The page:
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Cost-effectiveness of England’s national ‘Safe At Home’ scheme for reducing hospital admissions for unintentional injury in children aged under 5
  1. Matthew Jones1,
  2. Trevor Hill1,
  3. Carol Coupland1,
  4. Denise Kendrick1,
  5. Ashley Akbari2,
  6. Sarah Rodgers3,
  7. Michael Craig Watson4,
  8. Edward Tyrrell5,
  9. Sheila Merrill6,
  10. Ashley Martin6,
  11. Elizabeth Orton1
  1. 1Unit of Lifespan and Population Health, University of Nottingham Faculty of Medicine and Health Sciences, Nottingham, UK
  2. 2Faculty of Medicine, Health, & Life Science, University of Wales Swansea, Swansea, UK
  3. 3Department of Public Health, Policy & Systems, University of Liverpool, Liverpool, UK
  4. 4Institute of Health Promotion and Education, Lichfield, UK
  5. 5Unit of Lifespan and Population Health, University of Nottingham, Nottingham, UK
  6. 6Royal Society for the Prevention of Accidents (RoSPA), Edgbaston, UK
  1. Correspondence to Dr Matthew Jones, Unit of Lifespan and Population Health, University of Nottingham Faculty of Medicine and Health Sciences, Nottingham NG7 2RD, UK; matthew.jones3{at}nottingham.ac.uk

Abstract

Background Injuries in children aged under 5 years most commonly occur in the home and disproportionately affect those living in the most disadvantaged communities. The ‘Safe at Home’ (SAH) national home safety equipment scheme, which ran in England between 2009 and 2011, has been shown to reduce injury-related hospital admissions, but there is little evidence of cost-effectiveness.

Materials and methods Cost-effectiveness analysis from a health and local government perspective. Measures were the incremental cost-effectiveness ratio per hospital admission averted (ICER) and cost-offset ratio (COR), comparing SAH expenditure to savings in admission expenditure. The study period was split into three periods: T1 (years 0–2, implementation); T2 (years 3–4) and T3 (years 5–6). Analyses were conducted for T2 versus T1 and T3 versus T1.

Results Total cost of SAH was £9 518 066. 202 223 hospital admissions in the children occurred during T1-3, costing £3 320 000. Comparing T3 to T1 SAH reduced admission expenditure by £924 per month per local authority and monthly admission rates by 0.5 per local authority per month compared with control areas. ICER per admission averted was £4209 for T3 versus T1, with a COR of £0.29, suggesting that 29p was returned in savings on admission expenditure for every pound spent on SAH.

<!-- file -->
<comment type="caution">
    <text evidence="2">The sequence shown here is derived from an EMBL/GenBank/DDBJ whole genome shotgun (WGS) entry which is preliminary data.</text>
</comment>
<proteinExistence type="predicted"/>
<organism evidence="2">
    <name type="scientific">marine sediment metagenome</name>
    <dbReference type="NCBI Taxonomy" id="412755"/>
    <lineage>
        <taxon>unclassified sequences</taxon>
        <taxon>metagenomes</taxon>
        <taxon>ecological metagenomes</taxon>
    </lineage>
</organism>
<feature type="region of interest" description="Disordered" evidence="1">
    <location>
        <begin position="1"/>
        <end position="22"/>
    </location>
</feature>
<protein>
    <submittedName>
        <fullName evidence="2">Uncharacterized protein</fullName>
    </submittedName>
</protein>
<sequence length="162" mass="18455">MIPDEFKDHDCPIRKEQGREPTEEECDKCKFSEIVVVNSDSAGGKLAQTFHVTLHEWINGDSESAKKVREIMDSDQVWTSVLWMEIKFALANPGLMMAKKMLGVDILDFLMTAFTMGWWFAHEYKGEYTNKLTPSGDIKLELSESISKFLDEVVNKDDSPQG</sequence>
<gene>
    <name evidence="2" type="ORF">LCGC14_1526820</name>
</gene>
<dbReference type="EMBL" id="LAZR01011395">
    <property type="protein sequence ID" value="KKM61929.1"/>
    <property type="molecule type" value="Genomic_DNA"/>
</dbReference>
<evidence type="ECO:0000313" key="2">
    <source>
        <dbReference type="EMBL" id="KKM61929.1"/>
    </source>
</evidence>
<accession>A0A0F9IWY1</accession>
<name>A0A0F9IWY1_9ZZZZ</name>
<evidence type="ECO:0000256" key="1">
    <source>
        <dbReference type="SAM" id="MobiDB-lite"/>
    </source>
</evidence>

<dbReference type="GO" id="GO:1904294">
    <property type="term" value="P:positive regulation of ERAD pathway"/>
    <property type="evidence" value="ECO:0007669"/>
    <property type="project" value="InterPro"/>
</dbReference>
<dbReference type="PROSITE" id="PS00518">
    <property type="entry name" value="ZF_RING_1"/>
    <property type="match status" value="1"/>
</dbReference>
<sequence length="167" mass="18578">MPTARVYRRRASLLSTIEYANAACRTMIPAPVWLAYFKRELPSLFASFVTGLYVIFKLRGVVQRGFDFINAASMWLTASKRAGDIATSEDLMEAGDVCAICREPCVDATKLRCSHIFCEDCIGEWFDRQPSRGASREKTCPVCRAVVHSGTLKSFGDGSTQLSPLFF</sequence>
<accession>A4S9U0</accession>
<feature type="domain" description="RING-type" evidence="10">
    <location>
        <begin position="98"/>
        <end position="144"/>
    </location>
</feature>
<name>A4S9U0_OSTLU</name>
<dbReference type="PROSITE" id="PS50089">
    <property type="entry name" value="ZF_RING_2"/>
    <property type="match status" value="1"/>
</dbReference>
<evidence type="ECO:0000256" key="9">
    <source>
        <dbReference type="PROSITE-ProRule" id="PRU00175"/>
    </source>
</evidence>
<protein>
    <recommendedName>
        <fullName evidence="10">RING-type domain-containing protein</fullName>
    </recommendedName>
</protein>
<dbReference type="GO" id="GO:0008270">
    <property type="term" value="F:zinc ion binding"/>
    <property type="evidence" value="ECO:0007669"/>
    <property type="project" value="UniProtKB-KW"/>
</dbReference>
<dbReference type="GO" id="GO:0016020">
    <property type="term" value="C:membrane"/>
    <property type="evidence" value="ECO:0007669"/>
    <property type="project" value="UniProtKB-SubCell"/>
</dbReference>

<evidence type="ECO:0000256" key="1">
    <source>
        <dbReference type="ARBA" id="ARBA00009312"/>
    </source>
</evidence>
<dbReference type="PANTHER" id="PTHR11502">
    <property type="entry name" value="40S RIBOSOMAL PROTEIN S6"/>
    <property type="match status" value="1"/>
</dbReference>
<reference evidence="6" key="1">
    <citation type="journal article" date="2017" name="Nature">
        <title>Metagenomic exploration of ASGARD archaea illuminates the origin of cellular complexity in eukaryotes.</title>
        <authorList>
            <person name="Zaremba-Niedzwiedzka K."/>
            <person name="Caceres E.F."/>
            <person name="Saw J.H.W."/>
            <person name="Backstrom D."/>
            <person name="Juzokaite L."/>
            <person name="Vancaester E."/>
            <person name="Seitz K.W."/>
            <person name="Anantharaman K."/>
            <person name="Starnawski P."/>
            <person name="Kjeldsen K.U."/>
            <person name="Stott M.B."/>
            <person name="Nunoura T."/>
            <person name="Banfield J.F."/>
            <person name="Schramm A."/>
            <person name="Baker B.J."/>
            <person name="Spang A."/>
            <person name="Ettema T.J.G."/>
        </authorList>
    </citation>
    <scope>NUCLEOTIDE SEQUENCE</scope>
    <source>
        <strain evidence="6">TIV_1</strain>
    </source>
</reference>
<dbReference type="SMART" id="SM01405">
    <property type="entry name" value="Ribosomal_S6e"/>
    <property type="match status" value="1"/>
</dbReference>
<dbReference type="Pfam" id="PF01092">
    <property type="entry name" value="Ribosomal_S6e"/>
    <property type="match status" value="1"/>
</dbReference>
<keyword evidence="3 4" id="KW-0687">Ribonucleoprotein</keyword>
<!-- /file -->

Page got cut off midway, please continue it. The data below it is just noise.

Conclusion SAH was effective at reducing hospital admissions due to injury and did result in some cost recovery when taking into admissions only. Further analysis of its cost-effectiveness, including emergency healthcare, primary care attendances and wider societal costs, is likely to improve the return on investment further.

  • child survival
  • economic analysis
  • passive safety
  • costs

Data availability statement

Data may be obtained from a third party and are not publicly available. Data may be obtained from a third party and are not publicly available. The data used in this study are available in the SAIL Databank at Swansea University, Swansea, UK, but as restrictions apply, they are not publicly available. All proposals to use SAIL data are subject to review by an independent Information Governance Review Panel (IGRP). Before any data can be accessed, approval must be given by the IGRP. The IGRP gives careful consideration to each project to ensure proper and appropriate use of SAIL data. When access has been granted, it is gained through a privacy protecting safe haven and remote access system referred to as the SAIL Gateway. SAIL has established an application process to be followed by anyone who would like to access data via SAIL at https://www.saildatabank.com/application-process. The HES Data (copyright 2021) was reused with the permission of the Health and Social Care Information Centre. All rights reserved. Data sharing agreement number DARS-NIC-50919-D5R5D-V1.4.